Coding Corner: The top five essential tips for successful appeals

August 01, 2013
Area(s) of Interest: Payor Issues and Reimbursement Practice Management 

CPR’s “Coding Corner” focuses on coding, compliance and documentation issues relating specifically to physician billing. This month’s tip comes from G. John Verhovshek, the managing editor for AAPC, a training and credentialing association for the business side of health care.

How you present appeals to your carrier can make a difference between success and failure. Here are the top five tips to achieve success.

5. Be prepared

Anyone speaking with the carrier regarding an appeal – whether coder, biller, office manager or physician – should have the knowledge and specific information necessary to discuss that appeal, in full. The caller should be able to review the operative note with the payer, to explain the rationale for the coding/billing and to demonstrate why the claim should have been treated differently.

4. Write a proper appeal letter

Don’t just send an explanation of benefits (EOB) with a balance bill. The payer shouldn’t have to guess the problem. Instead, you should spell out for the payer exactly what you wish them to review (such as fees, coding denials, etc.). You’ll have to spend a few extra minutes to put your request in writing, but it can make a big difference.

3. Correct the claim before you appeal

If the original claim was incorrect, appealing with the same claim will not change your results. Double-check the claim’s EOB, CPT® coding, diagnoses and documentation to be sure it is correct. Be absolutely certain you are applying modifiers appropriately. Adding modifiers (e.g., modifier 59 Distinct procedural service) to a claim does not guarantee payment, and may lead to accusations of fraud or abuse.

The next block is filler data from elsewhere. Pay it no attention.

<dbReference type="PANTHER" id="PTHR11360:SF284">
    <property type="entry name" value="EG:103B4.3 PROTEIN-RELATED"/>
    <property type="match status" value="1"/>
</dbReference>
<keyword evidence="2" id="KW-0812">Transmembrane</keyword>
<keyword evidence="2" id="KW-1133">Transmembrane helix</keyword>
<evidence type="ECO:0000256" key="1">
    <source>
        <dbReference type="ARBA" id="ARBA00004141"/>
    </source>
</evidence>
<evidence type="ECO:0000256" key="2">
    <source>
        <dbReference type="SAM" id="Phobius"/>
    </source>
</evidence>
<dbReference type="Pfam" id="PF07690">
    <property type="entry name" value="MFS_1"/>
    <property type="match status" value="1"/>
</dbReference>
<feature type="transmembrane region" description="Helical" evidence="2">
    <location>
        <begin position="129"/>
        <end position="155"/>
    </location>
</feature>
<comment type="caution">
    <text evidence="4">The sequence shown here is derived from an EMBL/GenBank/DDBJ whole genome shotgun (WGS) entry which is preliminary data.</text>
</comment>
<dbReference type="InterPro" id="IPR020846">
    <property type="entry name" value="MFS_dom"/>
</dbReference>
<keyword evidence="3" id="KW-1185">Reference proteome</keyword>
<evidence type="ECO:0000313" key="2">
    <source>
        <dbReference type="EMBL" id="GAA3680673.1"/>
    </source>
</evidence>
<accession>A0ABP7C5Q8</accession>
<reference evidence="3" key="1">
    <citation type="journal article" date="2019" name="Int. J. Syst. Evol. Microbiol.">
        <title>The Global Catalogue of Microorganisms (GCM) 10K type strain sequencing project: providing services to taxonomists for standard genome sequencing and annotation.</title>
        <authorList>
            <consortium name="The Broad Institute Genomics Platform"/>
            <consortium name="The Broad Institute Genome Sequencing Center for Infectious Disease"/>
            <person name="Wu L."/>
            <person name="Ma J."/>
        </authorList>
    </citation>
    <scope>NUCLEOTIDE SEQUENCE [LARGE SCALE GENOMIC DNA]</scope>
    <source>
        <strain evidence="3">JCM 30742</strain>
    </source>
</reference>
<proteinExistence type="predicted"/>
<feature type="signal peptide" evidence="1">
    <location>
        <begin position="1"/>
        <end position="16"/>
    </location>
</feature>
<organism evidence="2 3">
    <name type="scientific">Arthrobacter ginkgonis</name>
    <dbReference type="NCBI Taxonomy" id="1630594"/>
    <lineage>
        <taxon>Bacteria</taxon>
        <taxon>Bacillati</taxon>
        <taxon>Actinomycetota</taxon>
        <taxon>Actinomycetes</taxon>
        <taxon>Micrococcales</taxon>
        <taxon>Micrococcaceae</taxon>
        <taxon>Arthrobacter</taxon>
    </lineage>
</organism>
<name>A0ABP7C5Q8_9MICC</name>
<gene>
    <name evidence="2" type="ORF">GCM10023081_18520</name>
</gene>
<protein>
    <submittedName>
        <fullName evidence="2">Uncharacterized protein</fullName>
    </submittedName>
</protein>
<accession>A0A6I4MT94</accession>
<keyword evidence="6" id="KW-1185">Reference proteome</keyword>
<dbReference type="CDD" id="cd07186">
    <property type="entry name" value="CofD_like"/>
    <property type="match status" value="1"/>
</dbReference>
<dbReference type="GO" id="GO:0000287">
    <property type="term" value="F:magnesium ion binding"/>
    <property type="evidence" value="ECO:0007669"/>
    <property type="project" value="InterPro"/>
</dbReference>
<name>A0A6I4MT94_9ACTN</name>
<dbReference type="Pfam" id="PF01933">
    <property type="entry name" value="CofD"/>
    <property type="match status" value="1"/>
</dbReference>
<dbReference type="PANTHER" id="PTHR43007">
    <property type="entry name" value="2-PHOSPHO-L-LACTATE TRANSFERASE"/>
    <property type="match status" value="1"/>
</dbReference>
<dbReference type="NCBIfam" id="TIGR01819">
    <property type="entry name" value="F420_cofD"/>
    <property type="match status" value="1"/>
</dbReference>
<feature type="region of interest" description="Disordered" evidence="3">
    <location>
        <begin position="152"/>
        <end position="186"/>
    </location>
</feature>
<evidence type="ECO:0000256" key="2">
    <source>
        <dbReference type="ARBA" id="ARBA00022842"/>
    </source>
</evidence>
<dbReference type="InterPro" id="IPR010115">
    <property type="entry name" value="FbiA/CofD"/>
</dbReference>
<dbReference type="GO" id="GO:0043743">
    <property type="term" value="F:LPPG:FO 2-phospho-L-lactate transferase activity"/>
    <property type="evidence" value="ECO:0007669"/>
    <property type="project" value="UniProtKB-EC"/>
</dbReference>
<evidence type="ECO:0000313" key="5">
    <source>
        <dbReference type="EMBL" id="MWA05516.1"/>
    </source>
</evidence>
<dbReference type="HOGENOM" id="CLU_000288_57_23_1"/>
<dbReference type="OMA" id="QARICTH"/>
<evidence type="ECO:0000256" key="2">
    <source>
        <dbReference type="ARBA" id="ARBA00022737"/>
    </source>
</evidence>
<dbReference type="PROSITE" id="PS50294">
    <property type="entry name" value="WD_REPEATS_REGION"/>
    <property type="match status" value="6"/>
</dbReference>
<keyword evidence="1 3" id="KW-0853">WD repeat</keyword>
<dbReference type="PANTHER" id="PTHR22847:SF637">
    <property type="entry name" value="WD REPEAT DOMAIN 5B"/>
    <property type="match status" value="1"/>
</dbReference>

When you’ve finished reviewing the claim, make the necessary changes and/or documentation addenda before resubmitting.

2. Code only what documentation supports

If you are billing a surgery, review the body of the operative note to be sure that all the procedures reported actually were performed. A common mistake is to code from the “list of procedures performed” at the beginning of the operative note. As payers and auditors know, these lists often do not accurately reflect what occurred in the operating room. A careful reading of the operative note might even reveal separately reportable procedures that would have been missed if relying only on the note summary.

Similarly, coders shouldn’t rely on a physician’s recommended coding, but should instead review the documentation to be sure they are reporting the correct codes. If necessary, the physician should be prepared to amend the record to better reflect the nature of the service and/or the patient’s condition.

1. Avoid obvious mistakes

Payers will tell you (and audits confirm) that a staggering number of denials are the result of obvious errors, such as missed timely filing deadlines; illegible claims; claims not properly filled out (e.g., incorrect patient identifier info); failure to obtain pre-authorization; and wrong, insufficient or non-existent documentation. These errors can be avoided easily by double-checking claims prior to submission. It’s worth the time: You’ll receive payment quicker, and the payer does not have to process a denial EOB for an avoidable error. It’s a win/win. 


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